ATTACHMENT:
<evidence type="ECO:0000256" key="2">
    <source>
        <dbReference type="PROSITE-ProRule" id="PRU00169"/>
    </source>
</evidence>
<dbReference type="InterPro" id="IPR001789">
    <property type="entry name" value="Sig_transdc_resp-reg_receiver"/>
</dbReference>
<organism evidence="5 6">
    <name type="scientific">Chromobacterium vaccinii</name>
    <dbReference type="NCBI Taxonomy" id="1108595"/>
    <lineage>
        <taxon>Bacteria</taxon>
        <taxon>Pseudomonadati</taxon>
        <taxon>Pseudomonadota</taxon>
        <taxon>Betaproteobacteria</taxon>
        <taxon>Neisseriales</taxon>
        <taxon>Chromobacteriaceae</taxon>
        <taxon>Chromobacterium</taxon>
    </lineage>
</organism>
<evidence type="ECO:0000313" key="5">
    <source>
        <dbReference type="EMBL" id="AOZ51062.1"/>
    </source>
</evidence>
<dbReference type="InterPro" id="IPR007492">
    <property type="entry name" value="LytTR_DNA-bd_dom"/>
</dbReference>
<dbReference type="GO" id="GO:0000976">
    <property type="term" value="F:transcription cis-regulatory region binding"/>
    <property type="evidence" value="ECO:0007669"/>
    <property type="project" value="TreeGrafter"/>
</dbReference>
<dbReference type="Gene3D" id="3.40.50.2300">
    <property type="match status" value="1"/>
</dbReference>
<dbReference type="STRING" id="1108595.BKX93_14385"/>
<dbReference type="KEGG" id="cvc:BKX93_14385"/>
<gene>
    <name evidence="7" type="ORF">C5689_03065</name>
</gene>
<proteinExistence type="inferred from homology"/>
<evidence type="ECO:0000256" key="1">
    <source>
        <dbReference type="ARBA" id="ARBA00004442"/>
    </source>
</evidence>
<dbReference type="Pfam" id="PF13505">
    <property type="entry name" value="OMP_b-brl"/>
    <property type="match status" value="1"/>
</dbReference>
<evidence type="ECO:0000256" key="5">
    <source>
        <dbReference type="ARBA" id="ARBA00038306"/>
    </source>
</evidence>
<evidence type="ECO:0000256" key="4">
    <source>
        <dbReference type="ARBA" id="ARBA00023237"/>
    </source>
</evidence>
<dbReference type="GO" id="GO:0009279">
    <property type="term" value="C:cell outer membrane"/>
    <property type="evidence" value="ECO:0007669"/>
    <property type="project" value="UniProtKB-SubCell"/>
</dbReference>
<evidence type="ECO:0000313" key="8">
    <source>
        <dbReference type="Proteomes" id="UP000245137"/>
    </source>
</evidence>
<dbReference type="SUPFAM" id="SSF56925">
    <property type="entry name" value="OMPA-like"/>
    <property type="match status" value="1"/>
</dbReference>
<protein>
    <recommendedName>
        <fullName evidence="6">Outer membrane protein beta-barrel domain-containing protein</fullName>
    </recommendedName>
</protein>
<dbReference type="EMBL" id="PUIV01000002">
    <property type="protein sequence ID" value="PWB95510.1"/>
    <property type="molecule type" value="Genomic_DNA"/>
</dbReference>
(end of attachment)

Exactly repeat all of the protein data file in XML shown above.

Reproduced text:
<evidence type="ECO:0000256" key="2">
    <source>
        <dbReference type="PROSITE-ProRule" id="PRU00169"/>
    </source>
</evidence>
<dbReference type="InterPro" id="IPR001789">
    <property type="entry name" value="Sig_transdc_resp-reg_receiver"/>
</dbReference>
<organism evidence="5 6">
    <name type="scientific">Chromobacterium vaccinii</name>
    <dbReference type="NCBI Taxonomy" id="1108595"/>
    <lineage>
        <taxon>Bacteria</taxon>
        <taxon>Pseudomonadati</taxon>
        <taxon>Pseudomonadota</taxon>
        <taxon>Betaproteobacteria</taxon>
        <taxon>Neisseriales</taxon>
        <taxon>Chromobacteriaceae</taxon>
        <taxon>Chromobacterium</taxon>
    </lineage>
</organism>
<evidence type="ECO:0000313" key="5">
    <source>
        <dbReference type="EMBL" id="AOZ51062.1"/>
    </source>
</evidence>
<dbReference type="InterPro" id="IPR007492">
    <property type="entry name" value="LytTR_DNA-bd_dom"/>
</dbReference>
<dbReference type="GO" id="GO:0000976">
    <property type="term" value="F:transcription cis-regulatory region binding"/>
    <property type="evidence" value="ECO:0007669"/>
    <property type="project" value="TreeGrafter"/>
</dbReference>
<dbReference type="Gene3D" id="3.40.50.2300">
    <property type="match status" value="1"/>
</dbReference>
<dbReference type="STRING" id="1108595.BKX93_14385"/>
<dbReference type="KEGG" id="cvc:BKX93_14385"/>
<gene>
    <name evidence="7" type="ORF">C5689_03065</name>
</gene>
<proteinExistence type="inferred from homology"/>
<evidence type="ECO:0000256" key="1">
    <source>
        <dbReference type="ARBA" id="ARBA00004442"/>
    </source>
</evidence>
<dbReference type="Pfam" id="PF13505">
    <property type="entry name" value="OMP_b-brl"/>
    <property type="match status" value="1"/>
</dbReference>
<evidence type="ECO:0000256" key="5">
    <source>
        <dbReference type="ARBA" id="ARBA00038306"/>
    </source>
</evidence>
<evidence type="ECO:0000256" key="4">
    <source>
        <dbReference type="ARBA" id="ARBA00023237"/>
    </source>
</evidence>
<dbReference type="GO" id="GO:0009279">
    <property type="term" value="C:cell outer membrane"/>
    <property type="evidence" value="ECO:0007669"/>
    <property type="project" value="UniProtKB-SubCell"/>
</dbReference>
<evidence type="ECO:0000313" key="8">
    <source>
        <dbReference type="Proteomes" id="UP000245137"/>
    </source>
</evidence>
<dbReference type="SUPFAM" id="SSF56925">
    <property type="entry name" value="OMPA-like"/>
    <property type="match status" value="1"/>
</dbReference>
<protein>
    <recommendedName>
        <fullName evidence="6">Outer membrane protein beta-barrel domain-containing protein</fullName>
    </recommendedName>
</protein>
<dbReference type="EMBL" id="PUIV01000002">
    <property type="protein sequence ID" value="PWB95510.1"/>
    <property type="molecule type" value="Genomic_DNA"/>
</dbReference>